- Start: Turville (SU767910); limited parking
- End: Turville (SU767910); limited parking
- Country: England
- County: Berkshire
- Type: Country
- Nearest pub: Chequers Inn in Fingest (01491 638335), The Frog in Skirmett (01491 638996; www.thefrogatskirmett.co.uk) and The Bull & Butcher in Turville (01491 638283; www.thebullandbutcher.com).
- Ordnance Survey: OS Explorer 171
- Difficulty: Medium
In the first of our news series, writer and walker Steve Davison leads the way on a circular walk from Turville, taking in splendid views, a little history and some great pubs!
This five mile circular walk (with shorter option), to the north of Henley-on-Thames, takes you through a classic Chiltern landscape of rounded chalk hills, beech woods and picture postcard villages. Steve Davison
Start/finish: Turville (SU767910); limited parking
Map: OS Explorer 171
Distance: 5 miles (8.1km) or 3.3 miles (5.4km)
Terrain: stiles, several climbs, field/woodland paths and quiet country lanes
Time: 3 hours
Fingest Chequers Inn (01491 638335)
Skirmett The Frog (01491 638996; www.thefrogatskirmett.co.uk)
Turville The Bull & Butcher (01491 638283; www.thebullandbutcher.com)
Before starting the walk have a look round the picture-postcard village of Turville. Many will recognise it as the setting for the BBCs series The Vicar of Dibley and several of ITVs Midsomer Murders. The village has a fine collection of 16th to 18th century cottages, as well as the picturesque timber- framed Bull and Butcher pub, a great place to relax after completing the walk. The 12th-century flint church of St Mary the Virgin boasts a few Norman features, though most of what you see is around 700 years old. A more recent addition is the beautiful vivid stained-glass window by John Piper.
Start at the village green in Turville, looking towards the church and turn left up the lane past the school. Keep ahead along the waymarked bridleway passing a gate and then follow the hedge on your right side for 300m. Turn diagonally left down across the field to reach a stile in the hedge. Cross the lane and follow the track up through the trees, keeping ahead to cross the field. Shortly after entering Poynatts Wood turn left following the path through the trees. Descend the enclosed path to reach Skirmett.
Turn right and shortly before The Frog (winner of the Good Pub Guide Dining Pub of the Year 2010) turn left along a track and through a small gate. Here you have a choice: long or short route.
Short route: Follow the field edge on your left side later passing a gate and then a stile. Turn left up the track and straight on up through Adams Wood (cared for by the Woodland Trust great place to see bluebells), at the top turn left along the track (now following main route mid Point 3).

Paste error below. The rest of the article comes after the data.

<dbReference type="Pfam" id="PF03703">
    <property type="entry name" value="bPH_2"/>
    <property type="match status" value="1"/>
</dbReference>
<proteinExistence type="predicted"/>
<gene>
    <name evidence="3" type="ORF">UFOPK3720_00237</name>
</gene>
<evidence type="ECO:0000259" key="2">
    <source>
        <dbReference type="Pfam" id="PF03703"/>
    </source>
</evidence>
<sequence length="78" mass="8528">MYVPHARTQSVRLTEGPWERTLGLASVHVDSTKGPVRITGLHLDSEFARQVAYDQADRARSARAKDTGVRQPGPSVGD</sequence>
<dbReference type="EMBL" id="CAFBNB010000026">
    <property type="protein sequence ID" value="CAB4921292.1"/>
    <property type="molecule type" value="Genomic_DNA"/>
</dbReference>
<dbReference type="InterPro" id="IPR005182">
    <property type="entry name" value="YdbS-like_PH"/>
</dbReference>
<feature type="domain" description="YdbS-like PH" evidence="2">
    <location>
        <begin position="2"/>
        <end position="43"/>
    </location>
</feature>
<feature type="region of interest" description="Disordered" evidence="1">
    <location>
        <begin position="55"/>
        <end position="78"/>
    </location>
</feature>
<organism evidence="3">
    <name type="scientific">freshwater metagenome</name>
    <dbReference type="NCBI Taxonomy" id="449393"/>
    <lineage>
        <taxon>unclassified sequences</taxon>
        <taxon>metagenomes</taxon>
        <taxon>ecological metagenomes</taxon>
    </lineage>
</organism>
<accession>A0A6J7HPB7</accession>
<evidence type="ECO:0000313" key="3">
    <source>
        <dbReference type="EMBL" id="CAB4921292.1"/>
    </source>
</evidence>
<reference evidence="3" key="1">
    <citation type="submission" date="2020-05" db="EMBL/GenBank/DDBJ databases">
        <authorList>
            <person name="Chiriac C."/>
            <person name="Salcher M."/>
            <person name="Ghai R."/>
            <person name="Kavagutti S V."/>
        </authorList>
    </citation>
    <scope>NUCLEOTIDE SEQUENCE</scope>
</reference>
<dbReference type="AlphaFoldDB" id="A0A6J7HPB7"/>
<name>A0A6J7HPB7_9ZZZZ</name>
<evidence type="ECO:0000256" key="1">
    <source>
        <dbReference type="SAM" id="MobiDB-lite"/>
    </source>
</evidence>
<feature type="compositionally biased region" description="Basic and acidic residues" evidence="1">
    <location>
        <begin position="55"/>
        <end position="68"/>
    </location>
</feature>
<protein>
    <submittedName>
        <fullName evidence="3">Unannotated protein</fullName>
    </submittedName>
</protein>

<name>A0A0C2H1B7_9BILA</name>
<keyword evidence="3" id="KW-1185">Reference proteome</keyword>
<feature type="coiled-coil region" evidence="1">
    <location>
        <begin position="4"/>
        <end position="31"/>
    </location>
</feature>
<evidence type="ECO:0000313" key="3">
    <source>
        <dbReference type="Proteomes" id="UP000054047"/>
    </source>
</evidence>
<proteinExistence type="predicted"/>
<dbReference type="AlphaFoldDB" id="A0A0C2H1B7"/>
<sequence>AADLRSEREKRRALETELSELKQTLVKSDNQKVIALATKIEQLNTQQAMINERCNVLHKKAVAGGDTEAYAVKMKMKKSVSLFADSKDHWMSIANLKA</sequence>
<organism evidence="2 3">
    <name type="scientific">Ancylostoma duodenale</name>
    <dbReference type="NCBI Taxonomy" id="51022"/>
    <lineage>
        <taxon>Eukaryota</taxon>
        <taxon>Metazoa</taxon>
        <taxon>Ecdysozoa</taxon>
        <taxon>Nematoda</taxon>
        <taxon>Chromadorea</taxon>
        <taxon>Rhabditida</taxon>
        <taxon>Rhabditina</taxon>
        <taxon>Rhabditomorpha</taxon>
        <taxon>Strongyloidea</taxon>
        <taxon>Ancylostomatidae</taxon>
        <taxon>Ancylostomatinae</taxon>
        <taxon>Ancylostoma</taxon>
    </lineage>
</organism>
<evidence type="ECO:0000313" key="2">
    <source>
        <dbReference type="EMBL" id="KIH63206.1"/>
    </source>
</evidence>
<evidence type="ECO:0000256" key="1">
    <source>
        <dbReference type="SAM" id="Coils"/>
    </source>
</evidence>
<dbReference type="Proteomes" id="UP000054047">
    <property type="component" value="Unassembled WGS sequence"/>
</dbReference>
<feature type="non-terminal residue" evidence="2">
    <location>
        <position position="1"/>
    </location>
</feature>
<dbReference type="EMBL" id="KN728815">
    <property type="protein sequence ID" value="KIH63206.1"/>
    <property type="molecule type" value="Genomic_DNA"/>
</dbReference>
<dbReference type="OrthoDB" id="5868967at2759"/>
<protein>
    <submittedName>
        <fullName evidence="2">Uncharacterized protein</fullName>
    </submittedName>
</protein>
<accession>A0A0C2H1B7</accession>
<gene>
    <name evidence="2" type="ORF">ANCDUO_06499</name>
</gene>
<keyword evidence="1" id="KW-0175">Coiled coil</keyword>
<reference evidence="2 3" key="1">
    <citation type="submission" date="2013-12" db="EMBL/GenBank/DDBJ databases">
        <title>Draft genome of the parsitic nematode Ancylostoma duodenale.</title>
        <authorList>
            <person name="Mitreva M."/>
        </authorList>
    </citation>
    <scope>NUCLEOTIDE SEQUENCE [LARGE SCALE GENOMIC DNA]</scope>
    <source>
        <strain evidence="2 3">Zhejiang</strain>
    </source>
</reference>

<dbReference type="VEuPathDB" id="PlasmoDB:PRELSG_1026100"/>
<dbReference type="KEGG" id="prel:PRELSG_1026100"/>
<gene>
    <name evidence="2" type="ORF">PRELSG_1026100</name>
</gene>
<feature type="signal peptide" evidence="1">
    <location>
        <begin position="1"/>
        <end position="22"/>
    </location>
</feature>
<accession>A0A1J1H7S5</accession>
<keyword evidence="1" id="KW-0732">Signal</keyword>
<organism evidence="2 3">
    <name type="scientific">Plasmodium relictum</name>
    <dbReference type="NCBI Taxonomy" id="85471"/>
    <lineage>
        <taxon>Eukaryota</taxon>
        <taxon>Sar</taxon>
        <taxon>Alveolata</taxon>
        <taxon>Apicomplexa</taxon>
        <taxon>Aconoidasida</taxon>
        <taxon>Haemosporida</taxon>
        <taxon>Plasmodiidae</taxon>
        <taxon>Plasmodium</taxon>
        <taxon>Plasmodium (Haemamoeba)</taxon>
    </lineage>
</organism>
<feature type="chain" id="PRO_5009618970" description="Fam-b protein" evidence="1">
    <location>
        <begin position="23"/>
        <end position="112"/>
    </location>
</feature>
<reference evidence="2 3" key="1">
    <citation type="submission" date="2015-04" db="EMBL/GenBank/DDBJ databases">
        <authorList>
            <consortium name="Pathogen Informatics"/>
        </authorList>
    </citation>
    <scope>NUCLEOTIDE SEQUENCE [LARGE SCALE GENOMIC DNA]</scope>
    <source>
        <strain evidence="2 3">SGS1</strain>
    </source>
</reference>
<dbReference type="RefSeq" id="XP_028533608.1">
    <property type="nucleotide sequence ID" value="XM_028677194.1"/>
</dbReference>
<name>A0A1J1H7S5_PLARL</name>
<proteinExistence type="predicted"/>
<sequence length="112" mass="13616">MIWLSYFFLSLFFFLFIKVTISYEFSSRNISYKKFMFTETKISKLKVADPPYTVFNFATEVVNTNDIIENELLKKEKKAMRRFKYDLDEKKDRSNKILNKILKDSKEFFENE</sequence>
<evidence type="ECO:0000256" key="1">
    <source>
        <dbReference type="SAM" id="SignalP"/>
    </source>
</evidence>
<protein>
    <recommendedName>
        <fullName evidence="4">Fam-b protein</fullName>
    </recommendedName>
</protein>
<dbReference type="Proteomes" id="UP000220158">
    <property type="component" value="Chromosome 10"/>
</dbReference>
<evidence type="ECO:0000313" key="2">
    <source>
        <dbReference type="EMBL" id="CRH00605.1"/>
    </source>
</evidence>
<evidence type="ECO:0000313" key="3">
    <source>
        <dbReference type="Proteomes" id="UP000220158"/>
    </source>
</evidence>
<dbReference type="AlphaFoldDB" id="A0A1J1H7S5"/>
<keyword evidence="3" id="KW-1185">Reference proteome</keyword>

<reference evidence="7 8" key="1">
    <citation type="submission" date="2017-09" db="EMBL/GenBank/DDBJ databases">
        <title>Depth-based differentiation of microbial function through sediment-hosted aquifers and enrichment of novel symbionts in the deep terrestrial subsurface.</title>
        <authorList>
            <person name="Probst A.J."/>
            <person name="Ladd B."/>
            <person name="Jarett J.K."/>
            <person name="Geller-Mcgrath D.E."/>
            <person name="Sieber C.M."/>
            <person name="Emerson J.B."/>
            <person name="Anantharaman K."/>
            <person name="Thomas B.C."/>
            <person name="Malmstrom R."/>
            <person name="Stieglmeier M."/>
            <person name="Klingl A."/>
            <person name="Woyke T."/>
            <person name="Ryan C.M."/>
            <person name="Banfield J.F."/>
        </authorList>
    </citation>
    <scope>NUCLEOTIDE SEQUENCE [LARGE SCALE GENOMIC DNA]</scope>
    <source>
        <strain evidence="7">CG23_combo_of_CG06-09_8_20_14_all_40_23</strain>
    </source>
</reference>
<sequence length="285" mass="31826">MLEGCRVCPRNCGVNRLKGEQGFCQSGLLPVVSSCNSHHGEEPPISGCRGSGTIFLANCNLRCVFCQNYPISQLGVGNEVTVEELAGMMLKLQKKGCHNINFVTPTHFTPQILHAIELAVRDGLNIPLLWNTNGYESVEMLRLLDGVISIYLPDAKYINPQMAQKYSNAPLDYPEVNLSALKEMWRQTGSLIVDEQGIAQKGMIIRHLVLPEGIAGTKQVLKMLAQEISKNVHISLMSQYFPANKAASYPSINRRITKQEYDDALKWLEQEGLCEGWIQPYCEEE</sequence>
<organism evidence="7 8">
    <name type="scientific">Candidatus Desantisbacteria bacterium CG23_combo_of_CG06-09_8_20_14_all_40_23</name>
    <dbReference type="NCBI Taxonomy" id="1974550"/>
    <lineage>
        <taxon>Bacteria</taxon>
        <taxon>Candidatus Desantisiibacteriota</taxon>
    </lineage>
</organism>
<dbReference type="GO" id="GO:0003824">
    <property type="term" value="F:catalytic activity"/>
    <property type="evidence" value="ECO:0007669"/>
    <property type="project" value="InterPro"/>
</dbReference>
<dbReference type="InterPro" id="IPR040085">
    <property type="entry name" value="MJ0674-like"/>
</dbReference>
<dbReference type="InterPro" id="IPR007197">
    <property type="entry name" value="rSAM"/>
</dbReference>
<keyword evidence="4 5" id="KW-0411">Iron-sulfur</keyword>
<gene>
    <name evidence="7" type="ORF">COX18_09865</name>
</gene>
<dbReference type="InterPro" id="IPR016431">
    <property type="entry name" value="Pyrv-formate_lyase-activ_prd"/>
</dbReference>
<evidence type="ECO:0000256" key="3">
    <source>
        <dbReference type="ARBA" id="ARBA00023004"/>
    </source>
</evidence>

Long route: Follow the field boundary on you right side, go through a gate and then left up the lane, at the corner keep ahead up the waymarked bridleway. At Hatchet Wood bear left onto a path, following the fence on your left before leaving the trees and continuing across the field to a stile. Cross the lane and follow the enclosed path past Whitefield Cottage, later turn right through a gate and continue between the houses to reach a lane in Little Frieth.
Turn left and keep straight on at the corner following the track for 400m. At Moussells Wood follow the track left to reach a gate at the far side of the trees (short route rejoins here). Keep ahead across the field and down through Fingest Wood. Cross Fieldfare Stile (great viewpoint with seat) and follow the path down towards Fingest, crossing two stiles on the way. Turn left along the lane to reach the Chequers Inn.
Fieldfare Stile was erected in memory of Henry Bridges Fearon (1907-1995), who, as Filedfare, brought the love of the English countryside to a multitude of happy pilgrims.
Fingest, once home to Sir William Connor (190967), who wrote for the Daily Mirror under the name of Cassandra, has an interesting collection of picturesque cottages, church and the Chequers Inn. St Bartholomews Church (named after one of the 12 apostles) has a very unusual twin-gabled square Norman tower (there may only be one other example in the country), and a painted plaster exterior (most local churches have bare flint). The village enjoys an old wedding custom: to ensure good luck in marriage the bridegroom lifts his bride over the church gate after the ceremony.
Here you have a choice:
Short (level) route: continue along road for 100m and after the seat, turn right through a gate following an enclosed path. Cross the lane and keep ahead later passing a stile before going diagonally left across the field. Turn left through the gates back to Turville; on the hill to the right is Cobstone Mill.
Long (hilly) route: head north along Chequers Lane for 0.5 mile, passing the church and turn left onto a track at the right-hand bend. Keep ahead and cross a stile next to the gate, follow the path up across the field and continue up through the wood. Turn right along the lane for a few metres, passing Cobstone Mill and then left through a kissing gate. Follow the path steeply down towards Turville (great views), passing through two gates on the way.
Cobstone Mill (private) is great example of an 18th-century smock mill the top section revolved to allow the sails to be brought in line with the wind. The windmill played a starring role in the film Chitty Chitty Bang Bang (written by James Bond creator Ian Fleming) as the home of the eccentric inventor Caractacus Potts.
To learn more about Steve visit: www.steve-davison.co.uk
For more challenging walks in the Thames Valley see Walking in the Thames Valley by Steve Davison (Cicerone 12).